- You would not overtake a car that was signalling right 5m before the junction and was in the process of pulling out: don’t overtake a cyclist doing the same thing. We’re not pigeons. We’re not street furniture. We’re not mere obstacles to be dodged at the last possible instant with the minimum amount of clearance. There’s a person on that bike, with a family and a life and an adrenaline gland that gets far more use than it really should because a significant portion of drivers out there can’t see past the edges of their own peer group. Don’t be one of those myopic elbow-polishers. It’s not big and it’s not clever and it’s not going to get you where you’re going any faster.
Every time you overtake another vehicle you are increasing the risk for both of you. When it’s a bike the rider is not protected by three quarters of a metric tonne of steel and plastic and you don’t get to make that sort of risk alteration without due consideration. Squeezing past anywhere is A Very Bad Thing: doing it while the cyclist is attempting to turn right is an indication that you are a turd who deserves to have unpleasant things happen to your procreation equipment.
- I do understand that some of you drivers out there have a queue fetish. I mean, it’s obvious. You can always tell: they’re the ones who go racing past at high revs when there’s a traffic jam about 50m ahead, where they’ll sit, marinating in their own impatient juices while the cyclist they’ve just cut up merrily cruises to the front of the line. Because you can do that on a bike. Bikes rock and they so rule.
Still. Each to his own. Rule 34 and all that. If you get a kick out of being frustrated in a jam then that’s what floats your boat. I suppose it might be a form of masochism, like being tied up by a person you really fancy and teased for three hours before being sent home without so much as a lick. Just, if you’re going to jump in front so you can spend that bit of extra time in the jam, please try to be considerate about it and give the cyclist you’re overtaking plenty of room.
- Cyclists are allowed to filter through traffic and they are allowed on the road. If this bothers you, please fill out the following butthurt report form and submit it by folding it into a paper aeroplane and throwing it from your nearest tall building. Santa Claus will intercept it and make sure it is delivered to the appropriate authority: i.e. your mum.
Now to most of us who are aware that alcohol and driving don’t mix, this call is, well, meh. I never drink anything before driving. There’s not much difference between 80 and 50 for those who feel alcohol and cars don’t mix. The advantage of 50 over, say, zero, is that a serving of sherry-laced trifle, use of an alcohol-based mouthwash, or anything lingering the morning after a moderately sensible night before shouldn’t result in a 12 month ban.
Yet, surprise surprise, the Association of British Drivers — also known as the Top Gear Fan Club — objects to any proposal to cut the blood alcohol limit.
Conversely, Nigel Humphries of the Association of British Drivers opposes any reduction, arguing that this would remove any incentive to stay within the law for the small number of drivers who try to drink within the limit.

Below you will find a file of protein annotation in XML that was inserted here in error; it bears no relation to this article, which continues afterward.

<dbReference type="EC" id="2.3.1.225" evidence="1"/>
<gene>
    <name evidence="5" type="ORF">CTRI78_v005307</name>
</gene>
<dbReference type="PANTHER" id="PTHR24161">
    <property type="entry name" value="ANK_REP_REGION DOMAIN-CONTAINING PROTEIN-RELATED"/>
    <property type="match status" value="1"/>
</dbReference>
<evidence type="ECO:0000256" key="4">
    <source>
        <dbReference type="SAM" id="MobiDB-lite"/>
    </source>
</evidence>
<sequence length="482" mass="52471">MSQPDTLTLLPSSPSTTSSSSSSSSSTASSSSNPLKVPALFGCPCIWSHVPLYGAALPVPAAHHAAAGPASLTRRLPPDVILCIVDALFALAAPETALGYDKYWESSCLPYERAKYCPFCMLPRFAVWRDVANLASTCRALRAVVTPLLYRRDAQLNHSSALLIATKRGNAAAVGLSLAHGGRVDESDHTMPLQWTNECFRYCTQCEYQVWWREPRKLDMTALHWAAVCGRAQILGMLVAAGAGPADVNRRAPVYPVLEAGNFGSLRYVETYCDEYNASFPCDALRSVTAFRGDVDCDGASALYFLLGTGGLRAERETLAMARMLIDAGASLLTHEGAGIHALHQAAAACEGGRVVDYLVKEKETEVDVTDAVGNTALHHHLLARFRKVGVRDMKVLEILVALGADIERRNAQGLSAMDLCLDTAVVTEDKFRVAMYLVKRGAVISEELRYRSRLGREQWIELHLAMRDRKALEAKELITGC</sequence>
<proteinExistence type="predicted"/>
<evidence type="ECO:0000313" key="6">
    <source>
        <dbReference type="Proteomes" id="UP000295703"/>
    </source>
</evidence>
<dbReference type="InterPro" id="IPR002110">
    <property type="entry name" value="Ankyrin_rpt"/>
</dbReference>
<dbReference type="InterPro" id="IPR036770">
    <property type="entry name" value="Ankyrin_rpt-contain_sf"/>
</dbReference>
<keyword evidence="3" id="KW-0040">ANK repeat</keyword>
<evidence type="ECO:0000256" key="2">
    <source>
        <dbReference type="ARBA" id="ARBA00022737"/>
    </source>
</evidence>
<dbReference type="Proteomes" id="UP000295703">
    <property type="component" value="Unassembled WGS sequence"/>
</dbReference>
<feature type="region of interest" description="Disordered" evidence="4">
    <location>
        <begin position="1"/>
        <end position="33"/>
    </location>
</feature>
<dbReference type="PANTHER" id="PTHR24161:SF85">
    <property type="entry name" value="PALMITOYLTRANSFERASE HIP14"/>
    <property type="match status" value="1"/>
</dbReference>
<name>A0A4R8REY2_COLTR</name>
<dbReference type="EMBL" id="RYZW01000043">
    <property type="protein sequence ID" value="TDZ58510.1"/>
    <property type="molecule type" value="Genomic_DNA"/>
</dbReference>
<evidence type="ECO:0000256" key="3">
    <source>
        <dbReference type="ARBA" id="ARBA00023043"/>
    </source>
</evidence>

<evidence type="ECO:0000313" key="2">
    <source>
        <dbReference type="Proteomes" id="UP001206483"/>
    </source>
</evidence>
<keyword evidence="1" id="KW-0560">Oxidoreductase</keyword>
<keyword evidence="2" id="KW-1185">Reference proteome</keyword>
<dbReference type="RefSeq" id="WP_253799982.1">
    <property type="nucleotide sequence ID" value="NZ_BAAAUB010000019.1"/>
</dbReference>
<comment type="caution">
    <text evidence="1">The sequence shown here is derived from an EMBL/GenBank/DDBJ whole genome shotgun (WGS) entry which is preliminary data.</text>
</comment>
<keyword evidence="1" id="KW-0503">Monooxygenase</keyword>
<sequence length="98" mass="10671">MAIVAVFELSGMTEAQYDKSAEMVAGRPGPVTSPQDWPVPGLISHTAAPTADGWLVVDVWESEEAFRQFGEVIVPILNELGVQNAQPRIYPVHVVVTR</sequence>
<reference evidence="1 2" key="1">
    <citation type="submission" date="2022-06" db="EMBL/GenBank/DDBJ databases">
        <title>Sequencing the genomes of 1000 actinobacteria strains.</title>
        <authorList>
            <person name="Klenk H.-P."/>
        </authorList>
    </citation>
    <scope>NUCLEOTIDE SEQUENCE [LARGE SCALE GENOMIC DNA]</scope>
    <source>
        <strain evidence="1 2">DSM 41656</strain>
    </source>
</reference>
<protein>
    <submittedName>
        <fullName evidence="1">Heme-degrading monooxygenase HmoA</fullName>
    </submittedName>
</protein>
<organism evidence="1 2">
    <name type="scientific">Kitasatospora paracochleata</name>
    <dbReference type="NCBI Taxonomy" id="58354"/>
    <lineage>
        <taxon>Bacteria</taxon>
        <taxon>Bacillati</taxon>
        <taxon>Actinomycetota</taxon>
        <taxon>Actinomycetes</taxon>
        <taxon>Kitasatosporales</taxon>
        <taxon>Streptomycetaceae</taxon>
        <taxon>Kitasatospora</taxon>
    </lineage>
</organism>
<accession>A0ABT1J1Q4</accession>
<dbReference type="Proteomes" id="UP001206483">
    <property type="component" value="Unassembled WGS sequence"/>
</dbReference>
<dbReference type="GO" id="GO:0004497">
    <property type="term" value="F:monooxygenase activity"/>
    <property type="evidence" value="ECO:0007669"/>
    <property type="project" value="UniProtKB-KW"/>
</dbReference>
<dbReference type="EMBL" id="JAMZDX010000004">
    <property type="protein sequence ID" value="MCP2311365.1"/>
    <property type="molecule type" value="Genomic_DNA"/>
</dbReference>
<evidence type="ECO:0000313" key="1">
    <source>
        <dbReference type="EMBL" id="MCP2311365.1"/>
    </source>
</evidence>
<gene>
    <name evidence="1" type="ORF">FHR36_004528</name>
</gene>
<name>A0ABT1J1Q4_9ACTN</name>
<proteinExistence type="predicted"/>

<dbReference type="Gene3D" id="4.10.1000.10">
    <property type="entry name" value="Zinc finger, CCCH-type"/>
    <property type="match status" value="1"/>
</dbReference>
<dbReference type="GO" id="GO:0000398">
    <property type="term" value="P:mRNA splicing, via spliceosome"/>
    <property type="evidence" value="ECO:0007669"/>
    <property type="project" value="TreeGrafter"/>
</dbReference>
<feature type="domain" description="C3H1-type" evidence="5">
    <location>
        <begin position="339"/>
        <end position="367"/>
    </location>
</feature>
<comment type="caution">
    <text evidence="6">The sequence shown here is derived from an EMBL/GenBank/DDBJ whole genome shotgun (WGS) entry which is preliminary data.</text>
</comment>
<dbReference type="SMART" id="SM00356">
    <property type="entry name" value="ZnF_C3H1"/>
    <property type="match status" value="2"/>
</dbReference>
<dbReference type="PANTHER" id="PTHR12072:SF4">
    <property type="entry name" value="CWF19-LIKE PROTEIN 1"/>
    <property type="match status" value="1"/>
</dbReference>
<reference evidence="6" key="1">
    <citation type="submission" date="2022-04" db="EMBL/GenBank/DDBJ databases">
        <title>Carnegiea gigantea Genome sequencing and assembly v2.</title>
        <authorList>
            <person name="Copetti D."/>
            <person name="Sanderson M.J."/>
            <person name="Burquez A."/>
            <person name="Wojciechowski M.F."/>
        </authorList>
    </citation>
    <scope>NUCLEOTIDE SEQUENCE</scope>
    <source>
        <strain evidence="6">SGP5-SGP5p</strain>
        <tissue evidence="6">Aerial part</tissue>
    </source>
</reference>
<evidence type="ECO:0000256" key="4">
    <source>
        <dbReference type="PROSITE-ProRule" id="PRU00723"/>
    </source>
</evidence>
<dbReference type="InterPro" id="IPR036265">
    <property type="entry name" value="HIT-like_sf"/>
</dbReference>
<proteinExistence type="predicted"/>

“We think this would harden attitudes – people don’t take notice of daft laws,” he says. “You’ve got to have legislation that is sensible.”
- Safe Booze believes absolutely in enhanced road safety. We do not campaign against blood alcohol limits or alcohol limit enforcement. We are not anti-police. We are not “pro-drinking”.
- We believe that too much blood alcohol limit enforcement by unthinking automatons makes the roads very much more dangerous.
- We believe that publicising incorrect safety mantras to motorists is hazardous. “Alcohol kills” lacks any useful meaning and is perilously deceptive.
- We believe that inappropriate alcohol for the conditions is an essential road safety issue that is made worse by too much emphasis on blood alcohol limit compliance.
- We do not recommend or condone breaking road traffic laws unless it is obvious to the trained eye that it is perfectly safe to do so, in which case any judge will agree with you because you are, of course, an experienced expert.
From the ABD’s own website:
- The Association of British Drivers (ABD), as a body representing drivers’ interests, is as eager as anyone to ensure that all road users can go about their legitimate business without their lives being put at risk by those who drive whilst impaired by alcohol.
- Central to the proposed strategy for further reducing alcohol related deaths is the reduction of the permitted blood alcohol concentration (BAC) level from the current 80mg/100ml to 50mg. The ABD believes that this measure will achieve nothing but the pointless criminalisation of millions of responsible people who are not causing any danger to others. This will lead to a serious danger of public respect for the limit, and consequently the entire anti drink drive strategy, being undermined.
- The biggest time for drink drive accidents is summer, not Christmas. This is the time when people are dehydrated and the same drink has much more effect. The government should warn people of this, and give advice about factors which can extend the’life’ of alcohol in the blood.
- It would… be quite reckless for the Government to push ahead with a BAC limit reduction which would certainly result in gross injustice for many thousands of responsible motorists and probably undermine public support for the anti drink drive message, whilst delivering, at best, highly uncertain, unproved and marginal direct road safety improvements.
- The ABD reserves the right to refuse membership to those with serious motoring convictions, but it recognises that these can arise unjustly.